Will the new three-child policy of the Chinese government help close the demographic gap? The Jinan survey team of the National Bureau of Statistics once randomly selected 366 households in suitable age groups in the city. Among the surveyed subjects, respondents in the 20-25 age group do not have any willingness to have three children and just 6.5% of respondents in the 25-30 age group are willing to have three children. In the 30-40-year-old age group, this drops to 6.1% of respondents, while 7.0% of the respondents over the age of 40 are willing to have three children. The statistics suggest that families with a relatively stable economic foundation can and are willing to bear the costs of child-rearing. However, the overall proportion of families welcoming the three-child policy is still low.

The immediate impact of the three-child policy is likely to be positive, but still small on the macro level. Suppose, optimistically, around 6.5% percent of couples in the 25-49 age group have three children. We estimate that this may result in a net increase of 6.68% in terms of the birth rate. This would reduce the labour force gap by 7.15 million with a gap remaining of 4.65 million.


As one respondent mentions: “[I]f relaxing the birth policy was effective, the current two-child policy should have proven to be effective too (...) The fundamental issue is living costs are too high and life pressures are too huge.” The success of loosening the birth policy and further closing the demographic gap depends on whether the government can effectively provide better services in healthcare, education and housing. Those measures may also lead to a decrease in the mortality rate, thus making it feasible to postpone retirement age, as in Japan, and increase immigration.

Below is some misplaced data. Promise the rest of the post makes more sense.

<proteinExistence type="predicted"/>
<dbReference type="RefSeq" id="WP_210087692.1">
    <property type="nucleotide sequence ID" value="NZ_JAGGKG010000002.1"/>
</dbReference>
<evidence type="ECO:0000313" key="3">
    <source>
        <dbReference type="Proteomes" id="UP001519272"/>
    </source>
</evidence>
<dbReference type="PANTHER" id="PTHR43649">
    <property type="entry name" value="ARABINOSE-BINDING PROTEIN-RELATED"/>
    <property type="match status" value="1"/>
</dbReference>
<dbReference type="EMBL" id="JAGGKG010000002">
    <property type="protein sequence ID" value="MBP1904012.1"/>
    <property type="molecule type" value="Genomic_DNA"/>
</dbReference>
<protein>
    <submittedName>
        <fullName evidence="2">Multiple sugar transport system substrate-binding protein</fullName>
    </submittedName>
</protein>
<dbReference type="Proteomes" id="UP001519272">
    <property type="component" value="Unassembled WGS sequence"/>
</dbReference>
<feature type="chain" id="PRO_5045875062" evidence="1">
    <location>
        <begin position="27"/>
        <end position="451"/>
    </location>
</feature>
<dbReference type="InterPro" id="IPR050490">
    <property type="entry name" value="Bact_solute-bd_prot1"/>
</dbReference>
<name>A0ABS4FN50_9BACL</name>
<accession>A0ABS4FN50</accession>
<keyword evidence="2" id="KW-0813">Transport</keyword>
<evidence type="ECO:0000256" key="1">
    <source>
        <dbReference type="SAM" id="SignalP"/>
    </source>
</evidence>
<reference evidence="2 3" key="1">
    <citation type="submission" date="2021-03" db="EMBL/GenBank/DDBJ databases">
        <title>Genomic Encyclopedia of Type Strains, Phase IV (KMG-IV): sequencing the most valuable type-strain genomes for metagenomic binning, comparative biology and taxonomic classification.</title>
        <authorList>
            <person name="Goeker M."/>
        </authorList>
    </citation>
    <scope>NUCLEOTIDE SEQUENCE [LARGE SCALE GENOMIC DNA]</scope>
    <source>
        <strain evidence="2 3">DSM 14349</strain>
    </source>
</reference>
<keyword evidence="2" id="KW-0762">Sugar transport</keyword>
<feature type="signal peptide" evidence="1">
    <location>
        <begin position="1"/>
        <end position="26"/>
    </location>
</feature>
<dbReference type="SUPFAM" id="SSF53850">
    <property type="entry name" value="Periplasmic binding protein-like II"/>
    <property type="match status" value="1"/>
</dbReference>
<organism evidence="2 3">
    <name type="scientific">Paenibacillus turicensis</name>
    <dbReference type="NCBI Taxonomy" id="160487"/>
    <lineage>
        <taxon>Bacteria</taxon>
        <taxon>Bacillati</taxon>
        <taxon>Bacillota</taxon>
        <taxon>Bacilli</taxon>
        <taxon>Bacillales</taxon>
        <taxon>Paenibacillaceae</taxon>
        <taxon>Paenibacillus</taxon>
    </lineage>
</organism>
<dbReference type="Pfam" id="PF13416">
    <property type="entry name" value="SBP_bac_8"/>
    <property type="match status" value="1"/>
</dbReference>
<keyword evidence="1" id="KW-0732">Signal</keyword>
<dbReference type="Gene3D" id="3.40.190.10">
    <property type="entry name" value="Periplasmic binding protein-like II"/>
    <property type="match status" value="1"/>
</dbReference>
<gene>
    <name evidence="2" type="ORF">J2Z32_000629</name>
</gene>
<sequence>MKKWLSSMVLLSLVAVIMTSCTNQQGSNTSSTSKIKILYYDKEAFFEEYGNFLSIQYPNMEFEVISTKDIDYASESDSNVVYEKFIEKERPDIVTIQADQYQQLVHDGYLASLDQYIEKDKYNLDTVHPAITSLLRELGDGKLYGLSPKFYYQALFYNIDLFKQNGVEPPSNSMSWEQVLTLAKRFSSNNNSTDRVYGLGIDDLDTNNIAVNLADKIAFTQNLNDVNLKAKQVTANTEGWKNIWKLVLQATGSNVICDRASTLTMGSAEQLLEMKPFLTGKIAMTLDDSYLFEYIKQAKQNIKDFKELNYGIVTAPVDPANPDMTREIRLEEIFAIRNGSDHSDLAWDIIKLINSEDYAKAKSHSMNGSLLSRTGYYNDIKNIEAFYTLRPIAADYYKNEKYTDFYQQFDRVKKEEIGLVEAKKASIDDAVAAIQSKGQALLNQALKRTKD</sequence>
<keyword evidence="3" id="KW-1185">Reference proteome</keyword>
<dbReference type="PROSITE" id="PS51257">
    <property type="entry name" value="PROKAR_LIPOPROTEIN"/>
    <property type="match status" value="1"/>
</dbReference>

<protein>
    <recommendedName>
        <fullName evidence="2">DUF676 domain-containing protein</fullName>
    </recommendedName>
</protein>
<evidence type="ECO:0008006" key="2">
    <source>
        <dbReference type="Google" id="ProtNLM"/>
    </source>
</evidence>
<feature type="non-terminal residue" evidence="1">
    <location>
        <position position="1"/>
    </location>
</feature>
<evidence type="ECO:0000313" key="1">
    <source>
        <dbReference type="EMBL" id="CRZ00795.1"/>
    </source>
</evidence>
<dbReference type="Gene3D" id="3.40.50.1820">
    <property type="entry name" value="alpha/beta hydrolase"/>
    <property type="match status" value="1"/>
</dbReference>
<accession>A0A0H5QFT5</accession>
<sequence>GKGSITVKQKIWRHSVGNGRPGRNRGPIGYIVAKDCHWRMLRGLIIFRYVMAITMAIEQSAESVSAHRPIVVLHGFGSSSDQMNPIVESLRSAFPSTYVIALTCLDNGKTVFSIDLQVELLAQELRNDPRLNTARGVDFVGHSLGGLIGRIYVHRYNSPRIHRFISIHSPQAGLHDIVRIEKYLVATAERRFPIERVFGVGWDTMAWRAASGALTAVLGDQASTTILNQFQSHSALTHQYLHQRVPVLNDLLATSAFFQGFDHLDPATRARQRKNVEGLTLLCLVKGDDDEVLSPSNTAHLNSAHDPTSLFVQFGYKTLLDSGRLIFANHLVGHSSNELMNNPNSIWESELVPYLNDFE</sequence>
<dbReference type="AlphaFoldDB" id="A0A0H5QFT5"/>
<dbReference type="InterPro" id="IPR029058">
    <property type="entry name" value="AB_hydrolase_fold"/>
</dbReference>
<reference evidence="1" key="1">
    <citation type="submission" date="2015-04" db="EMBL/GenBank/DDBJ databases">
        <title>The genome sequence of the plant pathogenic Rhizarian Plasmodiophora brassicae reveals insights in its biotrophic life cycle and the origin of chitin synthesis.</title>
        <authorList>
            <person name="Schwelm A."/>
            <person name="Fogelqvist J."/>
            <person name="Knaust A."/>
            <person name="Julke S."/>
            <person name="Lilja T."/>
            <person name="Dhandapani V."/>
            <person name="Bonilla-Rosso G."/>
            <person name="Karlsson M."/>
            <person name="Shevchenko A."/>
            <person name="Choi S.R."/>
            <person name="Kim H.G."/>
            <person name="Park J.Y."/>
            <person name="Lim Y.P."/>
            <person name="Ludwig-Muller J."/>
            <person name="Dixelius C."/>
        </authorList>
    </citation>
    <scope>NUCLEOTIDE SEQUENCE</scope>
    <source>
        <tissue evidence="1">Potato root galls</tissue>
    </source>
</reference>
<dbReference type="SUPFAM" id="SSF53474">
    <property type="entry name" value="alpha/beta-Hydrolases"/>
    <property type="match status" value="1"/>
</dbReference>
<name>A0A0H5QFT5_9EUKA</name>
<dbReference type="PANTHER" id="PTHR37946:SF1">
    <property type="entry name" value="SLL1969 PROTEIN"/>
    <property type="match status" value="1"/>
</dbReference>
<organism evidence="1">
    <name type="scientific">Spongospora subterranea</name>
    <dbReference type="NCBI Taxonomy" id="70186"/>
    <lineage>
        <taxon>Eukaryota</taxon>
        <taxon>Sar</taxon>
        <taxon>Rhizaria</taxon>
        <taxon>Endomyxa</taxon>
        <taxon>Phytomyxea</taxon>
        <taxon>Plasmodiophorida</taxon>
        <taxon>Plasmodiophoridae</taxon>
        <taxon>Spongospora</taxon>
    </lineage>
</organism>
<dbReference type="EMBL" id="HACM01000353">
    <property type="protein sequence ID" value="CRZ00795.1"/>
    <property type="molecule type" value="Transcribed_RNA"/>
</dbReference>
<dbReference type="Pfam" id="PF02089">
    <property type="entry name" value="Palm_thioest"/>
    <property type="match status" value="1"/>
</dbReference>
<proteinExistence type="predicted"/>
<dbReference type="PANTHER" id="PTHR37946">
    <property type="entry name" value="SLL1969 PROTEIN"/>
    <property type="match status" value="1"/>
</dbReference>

Closing the educational gap

In the Chinese labour market, the demand has consistently exceeded supply for the last 10 years, which means increasing wages may not automatically sufficiently restore the labour supply to balance out the labour demand. Worse still, the commodity prices may increase due to rising wages, thus deepening the inflation that is already surging during the pandemic. Structural unemployment, most prevalent in China's high-skilled sector, has a lot to do with an educational gap in the economy: China has 170 million skilled workers but, among the total employed population, only 7% are high-skilled personnel (about 48 million) deemed capable of performing complicated tasks and able to adapt quickly to technology changes.